2. I know several instructors who have suffered the same fate. You are an exceptional teacher Rusel. It is a huge loss to students but sadly this is the reality for many of us. I left last December because I was juggling 6 part time jobs to make ends meet. My last full time teaching job was in 2007 when I worked in Hong Kong. Students and instructors deserve more. Best wishes to you Rusul. Patrice Palmer (I would like to re-post the infographic – could you please send me the link?)

    Liked by 2 people

  3. Standing with you in my heart, Rusul. I didn’t know this heartbreaking story.

    [I suspect it is much worse in the US where government doesn’t provide health care in the way it exists in Canada. But it’s also worse in a more socially conscious country kind Canada to have this kind of injustice]

    Liked by 2 people

  4. While I have read about this trend again and again over the last few years, this post brings it home on a whole new level. The video is startling. Those statistics are dumbfounding. And we also know that women and people of color will experience these disparities even more strongly. Our resistance is overdue and this work cannot be left to adjunct faculty alone. All of us in education need to be in on resisting and ultimately reversing this damage.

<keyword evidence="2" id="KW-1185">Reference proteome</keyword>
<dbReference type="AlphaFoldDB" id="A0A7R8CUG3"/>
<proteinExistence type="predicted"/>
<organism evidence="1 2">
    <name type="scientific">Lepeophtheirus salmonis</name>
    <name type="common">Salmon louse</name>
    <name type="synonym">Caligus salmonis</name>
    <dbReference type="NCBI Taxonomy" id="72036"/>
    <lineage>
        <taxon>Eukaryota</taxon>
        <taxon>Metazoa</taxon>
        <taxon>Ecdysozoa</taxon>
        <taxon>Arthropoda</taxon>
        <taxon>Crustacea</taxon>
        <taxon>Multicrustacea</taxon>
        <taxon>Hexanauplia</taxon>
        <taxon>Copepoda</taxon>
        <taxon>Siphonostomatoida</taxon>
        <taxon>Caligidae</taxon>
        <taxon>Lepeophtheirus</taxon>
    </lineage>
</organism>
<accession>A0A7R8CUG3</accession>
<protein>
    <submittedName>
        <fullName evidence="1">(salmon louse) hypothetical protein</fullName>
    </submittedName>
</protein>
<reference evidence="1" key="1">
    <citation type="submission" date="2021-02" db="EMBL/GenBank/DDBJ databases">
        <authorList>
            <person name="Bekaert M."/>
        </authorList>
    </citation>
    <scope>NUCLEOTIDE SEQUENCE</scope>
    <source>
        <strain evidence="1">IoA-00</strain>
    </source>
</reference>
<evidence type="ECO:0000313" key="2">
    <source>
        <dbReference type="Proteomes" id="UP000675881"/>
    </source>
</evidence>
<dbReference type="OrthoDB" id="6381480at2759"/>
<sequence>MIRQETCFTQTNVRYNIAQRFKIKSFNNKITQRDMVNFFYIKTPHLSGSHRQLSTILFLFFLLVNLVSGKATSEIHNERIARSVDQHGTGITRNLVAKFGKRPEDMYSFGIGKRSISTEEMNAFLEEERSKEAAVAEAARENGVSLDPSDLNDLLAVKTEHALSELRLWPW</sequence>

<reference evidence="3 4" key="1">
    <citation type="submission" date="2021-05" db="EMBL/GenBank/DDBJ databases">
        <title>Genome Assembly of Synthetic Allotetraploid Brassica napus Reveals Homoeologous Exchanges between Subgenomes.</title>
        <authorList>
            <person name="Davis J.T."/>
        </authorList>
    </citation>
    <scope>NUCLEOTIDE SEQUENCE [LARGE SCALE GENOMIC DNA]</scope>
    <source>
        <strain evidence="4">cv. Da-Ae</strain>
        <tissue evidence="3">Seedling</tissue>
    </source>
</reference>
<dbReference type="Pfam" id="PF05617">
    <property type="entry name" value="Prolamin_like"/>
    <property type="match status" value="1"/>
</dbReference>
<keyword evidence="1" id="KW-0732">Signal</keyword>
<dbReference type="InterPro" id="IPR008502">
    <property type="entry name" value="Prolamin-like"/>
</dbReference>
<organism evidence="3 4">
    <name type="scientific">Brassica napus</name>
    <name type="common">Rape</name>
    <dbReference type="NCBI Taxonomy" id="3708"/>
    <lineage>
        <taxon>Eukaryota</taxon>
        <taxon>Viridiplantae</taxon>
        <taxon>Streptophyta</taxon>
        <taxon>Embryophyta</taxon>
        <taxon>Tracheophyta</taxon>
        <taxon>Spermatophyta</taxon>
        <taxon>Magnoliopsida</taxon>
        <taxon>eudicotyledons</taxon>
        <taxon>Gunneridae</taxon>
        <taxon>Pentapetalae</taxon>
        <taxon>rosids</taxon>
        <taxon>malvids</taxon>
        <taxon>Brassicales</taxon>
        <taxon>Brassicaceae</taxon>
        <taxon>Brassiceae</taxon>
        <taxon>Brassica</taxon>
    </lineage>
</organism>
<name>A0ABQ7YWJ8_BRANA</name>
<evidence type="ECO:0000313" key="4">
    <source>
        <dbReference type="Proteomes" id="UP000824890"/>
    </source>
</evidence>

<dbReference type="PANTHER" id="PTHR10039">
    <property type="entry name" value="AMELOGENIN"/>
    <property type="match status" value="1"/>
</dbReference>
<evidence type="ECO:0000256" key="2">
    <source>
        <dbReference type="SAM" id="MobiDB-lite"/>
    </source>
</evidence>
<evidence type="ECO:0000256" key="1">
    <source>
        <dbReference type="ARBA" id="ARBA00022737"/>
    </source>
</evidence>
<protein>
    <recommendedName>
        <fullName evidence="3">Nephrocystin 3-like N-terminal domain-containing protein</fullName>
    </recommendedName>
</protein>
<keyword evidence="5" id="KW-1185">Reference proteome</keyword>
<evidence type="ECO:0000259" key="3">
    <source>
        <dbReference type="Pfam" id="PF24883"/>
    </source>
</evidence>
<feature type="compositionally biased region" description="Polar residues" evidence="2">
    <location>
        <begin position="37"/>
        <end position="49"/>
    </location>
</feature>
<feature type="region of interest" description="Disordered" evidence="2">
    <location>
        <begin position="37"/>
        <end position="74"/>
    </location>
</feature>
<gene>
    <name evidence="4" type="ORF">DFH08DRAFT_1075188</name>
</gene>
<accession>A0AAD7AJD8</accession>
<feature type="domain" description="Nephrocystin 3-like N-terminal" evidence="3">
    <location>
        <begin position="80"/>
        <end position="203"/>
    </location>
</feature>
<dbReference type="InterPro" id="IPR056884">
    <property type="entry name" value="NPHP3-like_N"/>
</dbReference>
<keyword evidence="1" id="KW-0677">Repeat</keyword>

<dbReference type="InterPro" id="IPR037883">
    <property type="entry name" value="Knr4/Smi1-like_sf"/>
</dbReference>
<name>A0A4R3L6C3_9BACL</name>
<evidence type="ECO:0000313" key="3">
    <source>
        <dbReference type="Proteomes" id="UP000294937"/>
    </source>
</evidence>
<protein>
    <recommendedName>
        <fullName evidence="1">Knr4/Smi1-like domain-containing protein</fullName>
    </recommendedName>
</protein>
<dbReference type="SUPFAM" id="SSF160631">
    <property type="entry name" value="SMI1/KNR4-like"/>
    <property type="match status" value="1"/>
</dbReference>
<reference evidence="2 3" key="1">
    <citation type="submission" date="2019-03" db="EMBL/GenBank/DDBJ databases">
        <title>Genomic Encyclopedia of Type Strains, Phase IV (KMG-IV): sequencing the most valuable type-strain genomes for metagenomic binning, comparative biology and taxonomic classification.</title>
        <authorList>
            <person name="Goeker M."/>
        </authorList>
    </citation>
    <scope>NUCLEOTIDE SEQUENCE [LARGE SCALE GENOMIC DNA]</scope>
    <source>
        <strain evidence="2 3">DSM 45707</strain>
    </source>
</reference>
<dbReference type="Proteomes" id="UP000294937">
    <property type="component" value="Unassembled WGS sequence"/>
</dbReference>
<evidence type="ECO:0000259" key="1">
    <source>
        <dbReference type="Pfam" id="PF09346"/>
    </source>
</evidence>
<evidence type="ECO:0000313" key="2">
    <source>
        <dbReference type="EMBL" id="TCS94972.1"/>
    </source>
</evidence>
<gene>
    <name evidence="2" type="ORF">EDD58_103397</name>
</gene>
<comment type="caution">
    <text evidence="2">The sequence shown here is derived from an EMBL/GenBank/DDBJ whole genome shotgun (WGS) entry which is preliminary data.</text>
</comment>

Liked by 3 people

  5. I’ve been through the same situation. Thank you for sharing your story. Re: The Day of Action, what did you mean by ‘Being there’? It seems like there is no particular event, we are just meant to wear a button or email an image.

    Liked by 2 people

    1. Hmm, I did get an email from people that are organizing it, it turns out they’re still waiting for the college to approve them being there. I think they’re aiming to have a table, and an ice cream truck? to get the word out to the students. I’ll be at the Newnham Campus regardless that morning, just to show some solidarity to those who choose to show up and be there.


  6. Been working as a sessional instructor for 6 years. All the same conditions here. No vacation, benefits, pension, dental, etc. It pushed me to a nervous breakdown and deep depression and made me quit teaching. Glad I quit. Life’s too short for that shit.

    Liked by 2 people

    1. Hi Rona, I am glad that you quit and don’t feel that pain anymore. I feel the exact same way. Life is too short. I worry about the students that have to deal with the repercussions of such a system, and people who can’t leave. 😦